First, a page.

27 April 2024

Veterinarians are essential health workers

27 April 2024

The continued spread of High Pathogenicity Avian Influenza (HPAI) through domestic poultry and wild bird populations around the world, coupled with the recent transmission from dairy cattle to a worker in the US, demonstrates the importance of recognising the essential and integral role of veterinarians in maintaining and improving public health, Animal Medicines Australia (AMA), the peak body representing veterinary medicines and animal health in Australia, said today.

The theme for the 2024 World Veterinary Day, celebrated on 27 April, is ‘Veterinarians are essential health workers.’

“Improved animal health contributes not only to better animal welfare and improved productivity, but also to better physical and mental health for people, and the environment we share,” said Ben Stapley, Executive Director of Animal Medicines Australia.

“Although it is often not apparent to society, protecting and improving the health of people and our communities is an integral part of the veterinary profession – and it is more important than ever for this role to be recognised and supported by governments and international human and animal health agencies.”

HPAI primarily affects wild birds and poultry, but it can sometimes be transmitted to mammals including, rarely, humans. In the past few years, HPAI has been reported in a variety of aquatic and terrestrial mammals, including most recently cattle in the United States, raising concerns the virus may spill over to other livestock – and the recent transmission of HPAI from infected cattle to a dairy worker has led to concern that the virus may pose a human health risk.

In April, the European Centre for Disease Control (ECDC) and European Food Safety Authority (EFSA) released a joint report, Drivers and critical steps for an influenza pandemic due to avian influenza.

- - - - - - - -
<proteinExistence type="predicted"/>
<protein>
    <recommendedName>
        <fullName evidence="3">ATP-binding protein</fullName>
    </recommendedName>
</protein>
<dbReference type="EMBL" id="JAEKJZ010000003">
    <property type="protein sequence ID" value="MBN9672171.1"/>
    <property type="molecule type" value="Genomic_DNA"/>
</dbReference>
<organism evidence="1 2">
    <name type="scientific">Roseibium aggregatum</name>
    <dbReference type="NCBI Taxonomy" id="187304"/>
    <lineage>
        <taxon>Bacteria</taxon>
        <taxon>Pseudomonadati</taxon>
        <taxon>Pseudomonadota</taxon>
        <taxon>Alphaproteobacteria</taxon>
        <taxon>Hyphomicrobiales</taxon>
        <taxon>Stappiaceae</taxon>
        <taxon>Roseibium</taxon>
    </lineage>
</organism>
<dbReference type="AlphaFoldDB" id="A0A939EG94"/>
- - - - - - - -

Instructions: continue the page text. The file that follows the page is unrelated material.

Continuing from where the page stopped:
“Australia is currently free from HPAI and the likelihood of transmission of HPAI from animals to humans is low – but this report is a reminder that a genuine, collaborative One Health approach to disease preparedness and response is more important than ever,” said Mr Stapley.

“The report recommended enhanced surveillance for HPAI in animals and humans, as well as strengthening veterinary infrastructure, ensuring access to rapid diagnostics, implementing preventative health measures and, importantly, greater collaboration between animal and human health authorities.”

One Health is a governing set of principles that recognises that the health of humans, animals and our shared environments are intrinsically linked.

“A changing climate and significant global social and economic challenges have changed the way people, animals and our environment interact over the past decade,” said Mr Stapley.

“By implementing One Health surveillance, diagnostic and preventative human and animal health care systems, Australia’s human health, veterinary and agriculture sectors can ensure that Australia is able to prepare for and respond to any potentially zoonotic diseases.

“The veterinary medicines industry is at the forefront of developing and delivering new animal health products and stands ready to supply animal health tools and expertise during zoonotic disease outbreaks.

“Protecting and maintaining the health of our animals is essential to meet Australia’s ongoing animal health challenges, and in the context of global One Health principles, both are vital to humans and animals and to the environment we all share” says Mr. Stapley.


Contact:           Dr Katie Asplin  +61 2 6257 9022)

Veterinarians are essential health workers WVD 2024

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